If you have never explained that this situation could occur one day, then I think this is going to be very difficult, especially for your oldest daughter. The general consensus in the foster/adoption world right now is to be very open with children about foster/adoption.

Again, I don't know your specific situation, but our foster mama spent so much time telling our daughter about us, telling her that we were mami and papi, etc. She was so young so of course she did not understand it, but it's important that we even have all these videos of her with them and them saying "say hi to mami and papi".

I totally agree with the PP that your reactions to this situation are critical. Your daughters will pick up on any negativity that you feel. It may be difficult too with the new baby coming. They may view it as you are trying to get rid of them to make room for the new baby. It breaks my heart to type that because it's obvious you are in so much pain and I (as an adult) know that is not the case at all. But, children perceive things differently than we do.

I also agree that your children may need a counselor to help them understand this situation.

Absolutely put together some kind of memory book, photos, letters, anything. Their schedules, likes, dislikes, fears. The adoptive parents will treasure these like gold.

My sister is a social worker with over 20 years experience with foster care and more recently adoption. I'm going to talk to her this weekend and I'll see if she has some other advice.

This site is the best resource for adoption literature for children of all ages, for just about every situation. Here is the link to the foster care section:



07-21-2005, 05:21 PM
How are you guys doing?

07-22-2005, 12:00 AM

I am so sorry...

I read your posts for the first time 4 hours ago and it has taken me this long to be able to stop crying and write something. I am a therapist who works with children ages 0-6 most of whom experienced some kind of trauma, were in foster care, etc. My dd was adopted from Guat at 11 mos of age.

First, I have to ask (although I am sure if there was a way you would have looked into this already) does the birthmom have no rights in demanding that they stay with you?

Anyway, back to your question about preparing the girls. I can't say I have a great answer, but I would say to make sure that you DON'T lie to them (don't tell them they will stay with some friends for a little while, etc). I am not sure of exactly how I would explain this to them, but it is okay (even good) for them to know that you are very, very sad that they cannot continue to live with you. Even though this may fuel the anger that tney may have to their new adoptive family, it is important to their self-worth/ability to trust that you don't minimize the love/attachment you have to them. You can also tell them that since they can't stay with you, you are happy they are going to such great people and talk about how great their new parents are. As far as the actual transition it would be great if you could all be together for a period of time (days or even weeks) to help them feel comfortable with the new parents (of course they will still grieve for you, but at least they will also "know" the new parents). On the other hand, it might also be good if the final "transfer" happened at the social worker's office. That way they wouldnt associate another place (the park, their new home, etc) as some place where a bad thing can happen to them out of the blue.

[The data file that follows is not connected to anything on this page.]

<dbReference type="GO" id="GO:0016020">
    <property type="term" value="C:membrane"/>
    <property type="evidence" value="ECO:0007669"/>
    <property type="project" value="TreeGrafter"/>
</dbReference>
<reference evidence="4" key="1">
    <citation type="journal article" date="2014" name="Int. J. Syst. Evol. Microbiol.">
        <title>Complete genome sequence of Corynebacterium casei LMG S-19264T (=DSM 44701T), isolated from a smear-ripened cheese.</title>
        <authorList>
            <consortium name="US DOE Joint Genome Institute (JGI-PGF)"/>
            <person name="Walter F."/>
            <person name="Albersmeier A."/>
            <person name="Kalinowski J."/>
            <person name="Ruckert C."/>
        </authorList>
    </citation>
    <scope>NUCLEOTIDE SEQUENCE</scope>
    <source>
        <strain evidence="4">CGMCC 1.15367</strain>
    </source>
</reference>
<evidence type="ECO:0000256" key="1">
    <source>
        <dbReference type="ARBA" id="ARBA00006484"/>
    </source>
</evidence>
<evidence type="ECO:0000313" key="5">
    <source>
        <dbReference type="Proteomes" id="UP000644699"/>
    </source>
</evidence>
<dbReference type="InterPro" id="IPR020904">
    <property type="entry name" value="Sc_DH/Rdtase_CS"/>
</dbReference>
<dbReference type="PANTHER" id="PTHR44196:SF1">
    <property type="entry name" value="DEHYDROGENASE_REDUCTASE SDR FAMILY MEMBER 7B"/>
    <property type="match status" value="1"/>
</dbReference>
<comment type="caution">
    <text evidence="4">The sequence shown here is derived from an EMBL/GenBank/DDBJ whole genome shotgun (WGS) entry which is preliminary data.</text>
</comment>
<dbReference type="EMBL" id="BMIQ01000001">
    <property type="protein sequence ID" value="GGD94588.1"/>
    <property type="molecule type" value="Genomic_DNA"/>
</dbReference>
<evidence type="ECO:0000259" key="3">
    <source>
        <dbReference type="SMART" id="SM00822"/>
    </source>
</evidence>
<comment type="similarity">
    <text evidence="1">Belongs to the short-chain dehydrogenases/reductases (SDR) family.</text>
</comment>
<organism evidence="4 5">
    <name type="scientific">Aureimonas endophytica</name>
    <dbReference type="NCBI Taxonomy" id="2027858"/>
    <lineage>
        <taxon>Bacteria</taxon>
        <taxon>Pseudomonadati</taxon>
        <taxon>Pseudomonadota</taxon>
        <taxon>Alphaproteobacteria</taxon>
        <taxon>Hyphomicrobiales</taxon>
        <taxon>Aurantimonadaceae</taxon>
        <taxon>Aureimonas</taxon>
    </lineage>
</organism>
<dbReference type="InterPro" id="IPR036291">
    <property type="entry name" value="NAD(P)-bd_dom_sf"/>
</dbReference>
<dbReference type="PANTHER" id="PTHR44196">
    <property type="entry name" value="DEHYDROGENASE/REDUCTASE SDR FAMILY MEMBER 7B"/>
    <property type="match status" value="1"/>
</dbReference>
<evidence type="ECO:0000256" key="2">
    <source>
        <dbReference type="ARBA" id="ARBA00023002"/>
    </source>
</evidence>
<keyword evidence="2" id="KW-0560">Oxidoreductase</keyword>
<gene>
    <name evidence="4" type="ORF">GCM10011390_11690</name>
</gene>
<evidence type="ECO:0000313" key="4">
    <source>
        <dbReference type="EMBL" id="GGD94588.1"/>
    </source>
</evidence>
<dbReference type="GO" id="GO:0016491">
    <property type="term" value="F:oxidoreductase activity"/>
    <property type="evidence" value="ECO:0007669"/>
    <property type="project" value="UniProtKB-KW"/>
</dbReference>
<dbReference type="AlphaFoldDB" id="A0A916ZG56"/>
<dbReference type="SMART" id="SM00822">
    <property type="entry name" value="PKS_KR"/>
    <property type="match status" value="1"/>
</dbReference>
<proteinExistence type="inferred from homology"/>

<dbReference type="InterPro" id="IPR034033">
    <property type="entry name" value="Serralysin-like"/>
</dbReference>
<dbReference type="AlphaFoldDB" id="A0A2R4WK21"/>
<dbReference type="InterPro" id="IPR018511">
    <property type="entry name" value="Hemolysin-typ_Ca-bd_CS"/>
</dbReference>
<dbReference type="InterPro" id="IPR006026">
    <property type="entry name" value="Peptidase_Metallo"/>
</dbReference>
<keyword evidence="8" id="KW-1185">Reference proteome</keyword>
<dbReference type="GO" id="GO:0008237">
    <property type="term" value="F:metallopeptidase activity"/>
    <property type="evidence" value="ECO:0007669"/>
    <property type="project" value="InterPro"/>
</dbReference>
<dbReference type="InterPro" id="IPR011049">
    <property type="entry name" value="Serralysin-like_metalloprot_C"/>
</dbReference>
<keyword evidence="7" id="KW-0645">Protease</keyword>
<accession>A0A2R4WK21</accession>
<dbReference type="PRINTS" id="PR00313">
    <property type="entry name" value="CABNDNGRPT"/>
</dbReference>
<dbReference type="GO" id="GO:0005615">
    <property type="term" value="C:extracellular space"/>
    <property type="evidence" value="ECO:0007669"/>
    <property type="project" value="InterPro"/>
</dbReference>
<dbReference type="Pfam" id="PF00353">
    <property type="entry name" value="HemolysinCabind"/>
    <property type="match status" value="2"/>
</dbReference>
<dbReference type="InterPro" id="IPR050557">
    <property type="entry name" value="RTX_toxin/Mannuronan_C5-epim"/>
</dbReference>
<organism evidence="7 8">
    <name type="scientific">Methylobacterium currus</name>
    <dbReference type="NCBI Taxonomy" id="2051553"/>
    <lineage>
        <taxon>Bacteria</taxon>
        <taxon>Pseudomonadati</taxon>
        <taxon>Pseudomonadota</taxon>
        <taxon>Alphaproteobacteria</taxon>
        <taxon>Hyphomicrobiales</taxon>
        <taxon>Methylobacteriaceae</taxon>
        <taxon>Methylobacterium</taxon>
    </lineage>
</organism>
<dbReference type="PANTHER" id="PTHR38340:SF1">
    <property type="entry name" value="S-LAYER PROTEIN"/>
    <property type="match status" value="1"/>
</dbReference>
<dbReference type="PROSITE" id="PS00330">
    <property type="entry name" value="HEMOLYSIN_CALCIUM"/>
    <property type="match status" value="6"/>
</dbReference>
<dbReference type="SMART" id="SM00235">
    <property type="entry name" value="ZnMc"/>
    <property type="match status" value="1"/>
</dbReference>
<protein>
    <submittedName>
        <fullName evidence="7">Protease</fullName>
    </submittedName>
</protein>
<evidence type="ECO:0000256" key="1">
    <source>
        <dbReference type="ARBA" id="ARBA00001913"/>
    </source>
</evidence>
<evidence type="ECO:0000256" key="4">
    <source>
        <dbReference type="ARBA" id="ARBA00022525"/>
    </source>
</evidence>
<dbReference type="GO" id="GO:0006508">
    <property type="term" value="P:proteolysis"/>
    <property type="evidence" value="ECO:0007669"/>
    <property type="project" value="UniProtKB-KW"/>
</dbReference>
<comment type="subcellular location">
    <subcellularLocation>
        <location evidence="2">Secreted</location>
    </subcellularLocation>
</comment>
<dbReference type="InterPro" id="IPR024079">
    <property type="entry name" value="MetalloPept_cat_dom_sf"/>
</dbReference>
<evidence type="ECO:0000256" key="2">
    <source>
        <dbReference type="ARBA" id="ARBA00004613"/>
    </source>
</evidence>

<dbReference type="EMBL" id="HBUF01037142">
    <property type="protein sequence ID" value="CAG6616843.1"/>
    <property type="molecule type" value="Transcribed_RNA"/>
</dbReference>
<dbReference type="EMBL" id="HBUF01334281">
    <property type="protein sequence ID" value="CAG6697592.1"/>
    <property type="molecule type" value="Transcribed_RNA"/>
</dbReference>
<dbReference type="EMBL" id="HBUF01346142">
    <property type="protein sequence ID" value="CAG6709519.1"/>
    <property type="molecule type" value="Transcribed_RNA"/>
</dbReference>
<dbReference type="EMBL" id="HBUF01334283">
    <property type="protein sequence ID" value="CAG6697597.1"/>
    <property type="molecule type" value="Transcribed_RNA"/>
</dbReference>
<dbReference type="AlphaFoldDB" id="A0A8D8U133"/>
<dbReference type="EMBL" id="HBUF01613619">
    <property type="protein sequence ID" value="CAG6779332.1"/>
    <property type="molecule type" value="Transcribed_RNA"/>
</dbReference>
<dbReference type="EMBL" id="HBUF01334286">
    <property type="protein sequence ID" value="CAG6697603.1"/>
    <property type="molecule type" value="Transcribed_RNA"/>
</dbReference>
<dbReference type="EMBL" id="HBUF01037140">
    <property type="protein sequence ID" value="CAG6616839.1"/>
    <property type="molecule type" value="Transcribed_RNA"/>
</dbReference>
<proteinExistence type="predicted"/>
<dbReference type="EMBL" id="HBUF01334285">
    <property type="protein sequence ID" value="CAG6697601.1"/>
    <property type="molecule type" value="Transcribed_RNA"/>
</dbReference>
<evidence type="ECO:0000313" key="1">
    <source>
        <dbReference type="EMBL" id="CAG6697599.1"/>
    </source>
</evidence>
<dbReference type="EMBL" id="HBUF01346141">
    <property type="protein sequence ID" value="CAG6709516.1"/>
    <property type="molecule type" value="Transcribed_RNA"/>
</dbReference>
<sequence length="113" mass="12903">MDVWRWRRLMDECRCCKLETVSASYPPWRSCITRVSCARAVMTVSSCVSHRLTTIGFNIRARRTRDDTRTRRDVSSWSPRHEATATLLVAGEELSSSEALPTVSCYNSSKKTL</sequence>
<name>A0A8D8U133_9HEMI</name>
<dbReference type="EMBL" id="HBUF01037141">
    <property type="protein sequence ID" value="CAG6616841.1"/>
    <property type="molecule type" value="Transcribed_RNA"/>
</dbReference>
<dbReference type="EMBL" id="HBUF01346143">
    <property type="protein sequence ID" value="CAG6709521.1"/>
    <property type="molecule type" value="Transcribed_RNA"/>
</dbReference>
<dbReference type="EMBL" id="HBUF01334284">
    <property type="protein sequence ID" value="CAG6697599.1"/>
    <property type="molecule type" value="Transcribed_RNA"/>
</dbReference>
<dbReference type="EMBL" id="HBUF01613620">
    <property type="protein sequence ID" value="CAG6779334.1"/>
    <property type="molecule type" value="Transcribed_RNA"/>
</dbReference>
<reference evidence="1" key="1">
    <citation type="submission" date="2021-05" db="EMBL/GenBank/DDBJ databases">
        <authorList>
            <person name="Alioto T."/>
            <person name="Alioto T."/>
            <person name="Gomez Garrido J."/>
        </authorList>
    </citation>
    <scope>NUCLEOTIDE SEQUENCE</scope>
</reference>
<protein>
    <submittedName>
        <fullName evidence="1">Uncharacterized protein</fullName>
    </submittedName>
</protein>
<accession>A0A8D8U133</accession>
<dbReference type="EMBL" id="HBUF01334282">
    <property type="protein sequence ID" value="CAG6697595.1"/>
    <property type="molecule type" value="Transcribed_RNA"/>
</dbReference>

If you want to talk to the new parents about therapy for the girls, I would recommend they look for a therapist who works from an attachment/relationship point of view. The emphaisis would be on security, relationships, and getting the girls' needs met, rather than behavioral or other types of goals.

Finally, someone posted info about this book on one of my adoption listserves:

I Miss My Foster Parents

A sweet story written by a child who was adopted from the foster care
system. He shares his fears about leaving his foster home to move in with a
new adoptive family. Very realistic and honest, "I Miss My Foster Parents"
may help other children feel that they are not alone in missing their foster
parents and depicts the relationship continuing with phone calls, cards, and
visits. Hopefully this book will serve as a reminder to adoptive parents to
keep connections with past care givers.

Illustrated by the 7-year-old author Stefon Herbert and his older brother
Shaun Herbert. Shaun assisted with the illustrations that were more
difficult for Stefon, such as the ones showing action or proper body

The illustrations will catch a child's eye and depicts emotions that
children can identify with.

About the Author
Stefon Herbert came into foster care at the age of three. He was adopted at
the age of six with his sibling Latisha. They have three other birth
siblings in which they remain in contact with as well as two other adopted

At the age of 7, Stefon's honesty is seen in "I Miss My Foster Parents". The
fear and sadness he felt during this time in his life will be of comfort to
children who may be feeling the same emotions.

Final Thoughts and Information
"I Miss My Foster Parents" is an honestly written book by an expert on the
subject - a former foster child.

"I Miss My Foster Parents" is recommended for children ages 4-8.

(Published by Child Welfare League of America, Inc., 1991
ISBN 0-87868-476-X)

I have never read it and know nothing more about it than it says here. Also, your kids are young for it now (well, at least your younger daughter is) and I know that you are their parents to them, not their foster parents, but at some point they may recognize some of their families in this book and also know it is okay to love both sets of their families. It may also be useful to the new adoptive parents in this way.

Take care,